A thorough medical history, physical examination, mental status examination, and laboratory tests (diagram) must be conducted to identify underlying or contributing conditions that require treatment. Diagnosis or classification cannot be made without such an evaluation. Clinically evaluated, unexplained chronic fatigue cases can be classified as chronic fatigue syndrome if the patient meets both the following criteria: 1. Clinically evaluated, unexplained persistent or relapsing chronic fatigue that is of new or definite onset (i.e., not lifelong), is not the result of ongoing exertion, is not substantially alleviated by rest, and results in substantial reduction in previous levels of occupational, educational, social, or personal activities. 2. The concurrent occurrence of four or more of the following symptoms: substantial impairment in short-term memory or concentration; sore throat; tender lymph nodes; muscle pain; multi-joint pain without swelling or redness; headaches of a new type, pattern, or severity; unrefreshing sleep; and post-exertional malaise lasting more than 24 hours. These symptoms must have persisted or recurred during 6 or more consecutive months of illness and must not have predated the fatigue. Conditions that exclude a diagnosis of CFS 1. Any active medical condition that may explain the presence of chronic fatigue, such as untreated hypothyroidism, sleep apnea and narcolepsy, and iatrogenic conditions such as side effects of medication. 2. Some diagnosable illnesses may relapse or may not have completely resolved during treatment. If the persistence of such a condition could explain the presence of chronic fatigue, and if it cannot be clearly established that the original condition has completely resolved with treatment, then such patients should not be classified as having CFS. Examples of illnesses that can present such a picture include some types of malignancies and chronic cases of hepatitis B or C virus infection. 3. Any past or current diagnosis of a major depressive disorder with psychotic or melancholic features; bipolar affective disorders; schizophrenia of any subtype; delusional disorders of any subtype; dementias of any subtype; anorexia nervosa; or bulemia nervosa. 4. Alcohol or other substance abuse, occurring within 2 years of the onset of chronic fatigue and any time afterwards. 5. Severe obesity as defined by a body mass index [body mass index = weight in kilograms ÷ (height in meters)2] equal to or greater than 45. [Note: body mass index values vary considerably among different age groups and populations. No "normal" or "average" range of values can be suggested in a fashion that is meaningful. The range of 45 or greater was selected because it clearly falls within the range of severe obesity.] Any unexplained abnormality detected on examination or other testing that strongly suggests an exclusionary condition must be resolved before attempting further classification. Conditions that do not exclude a diagnosis of chronic fatigue syndrome: 1. Any condition defined primarily by symptoms that cannot be confirmed by diagnostic laboratory tests, including fibromyalgia, anxiety disorders, somatoform disorders, nonpsychotic or melancholic depression, neurasthenia, and multiple chemical sensitivity disorder. 2. Any condition under specific treatment sufficient to alleviate all symptoms related to that condition and for which the adequacy of treatment has been documented. Such conditions include hypothyroidism for which the adequacy of replacement hormone has been verified by normal thyroid-stimulating hormone levels, or asthma in which the adequacy of treatment has been determined by pulmonary function and other testing. 3. Any condition, such as Lyme disease or syphillis, that was treated with definitive therapy before development of chronic symptoms. 4. Any isolated and unexplained physical examination finding, or laboratory or imaging test abnormality that is insufficient to strongly suggest the existence of an exclusionary condition. Such conditions include an elevated antinuclear antibody titer that is inadequate, without additional laboratory or clinical evidence, to strongly support a diagnosis of a discrete connective tissue disorder. A note on the use of laboratory tests in the diagnosis of CFS:A minimum battery of laboratory screening tests should be performed. Routinely performing other screening tests for all patients has no known value. However, further tests may be indicated on an individual basis to confirm or exclude another diagnosis, such as multiple sclerosis. In these cases, additional tests should be done according to accepted clinical standards. The use of tests to diagnose CFS (as opposed to excluding other diagnostic possibilities) should be done only in the setting of protocol-based research. The fact that such tests are investigational and do not aid in diagnosis or management should be explained to the patient. In clinical practice, no tests can be recommended for the specific purpose of diagnosing chronic fatigue syndrome. Tests should be directed toward confirming or excluding other possible clinical conditions. Examples of specific tests that do not confirm or exclude the diagnosis of chronic fatigue syndrome include serologic tests for Epstein-Barr virus, enteroviruses, retroviruses, human herpesvirus 6, and Candida albicans; tests of immunologic function, including cell population and function studies; and imaging studies, including magnetic resonance imaging scans and radionuclide scans (such as single-photon emission computed tomography and positron emission tomography).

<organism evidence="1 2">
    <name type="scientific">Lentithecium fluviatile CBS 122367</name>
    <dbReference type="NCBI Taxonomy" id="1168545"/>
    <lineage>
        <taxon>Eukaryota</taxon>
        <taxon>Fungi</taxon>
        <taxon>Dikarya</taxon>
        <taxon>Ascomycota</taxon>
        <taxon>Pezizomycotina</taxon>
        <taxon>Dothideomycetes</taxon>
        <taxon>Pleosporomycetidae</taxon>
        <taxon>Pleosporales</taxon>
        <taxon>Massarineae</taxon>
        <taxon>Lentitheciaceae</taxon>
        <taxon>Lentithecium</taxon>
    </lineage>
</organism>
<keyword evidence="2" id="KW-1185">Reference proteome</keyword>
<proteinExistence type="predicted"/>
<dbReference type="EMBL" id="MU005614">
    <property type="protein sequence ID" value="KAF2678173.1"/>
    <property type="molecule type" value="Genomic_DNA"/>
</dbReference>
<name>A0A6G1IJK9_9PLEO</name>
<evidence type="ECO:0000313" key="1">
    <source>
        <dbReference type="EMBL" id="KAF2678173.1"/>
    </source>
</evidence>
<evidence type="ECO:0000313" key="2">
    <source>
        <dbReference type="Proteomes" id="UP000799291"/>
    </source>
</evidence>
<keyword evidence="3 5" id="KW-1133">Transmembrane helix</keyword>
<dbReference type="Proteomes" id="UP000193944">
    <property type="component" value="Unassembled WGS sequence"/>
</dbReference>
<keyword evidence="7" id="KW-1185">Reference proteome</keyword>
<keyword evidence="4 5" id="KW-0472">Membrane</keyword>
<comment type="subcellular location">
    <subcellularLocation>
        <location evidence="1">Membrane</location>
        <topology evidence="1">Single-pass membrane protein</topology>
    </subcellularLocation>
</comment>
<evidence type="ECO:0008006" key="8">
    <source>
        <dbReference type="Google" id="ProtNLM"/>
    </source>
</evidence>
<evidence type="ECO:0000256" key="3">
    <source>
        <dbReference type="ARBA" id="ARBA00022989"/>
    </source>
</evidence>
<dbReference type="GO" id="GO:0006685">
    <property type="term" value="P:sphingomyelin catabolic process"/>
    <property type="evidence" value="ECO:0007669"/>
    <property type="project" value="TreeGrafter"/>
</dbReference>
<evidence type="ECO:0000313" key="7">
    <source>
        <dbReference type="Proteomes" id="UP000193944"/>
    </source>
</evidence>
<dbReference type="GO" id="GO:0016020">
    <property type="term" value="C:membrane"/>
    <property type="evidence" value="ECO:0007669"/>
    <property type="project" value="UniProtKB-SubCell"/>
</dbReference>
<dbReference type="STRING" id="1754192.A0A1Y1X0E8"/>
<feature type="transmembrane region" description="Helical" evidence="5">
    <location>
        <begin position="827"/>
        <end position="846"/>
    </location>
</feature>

Pain and pain relief in FM patients followed for three years: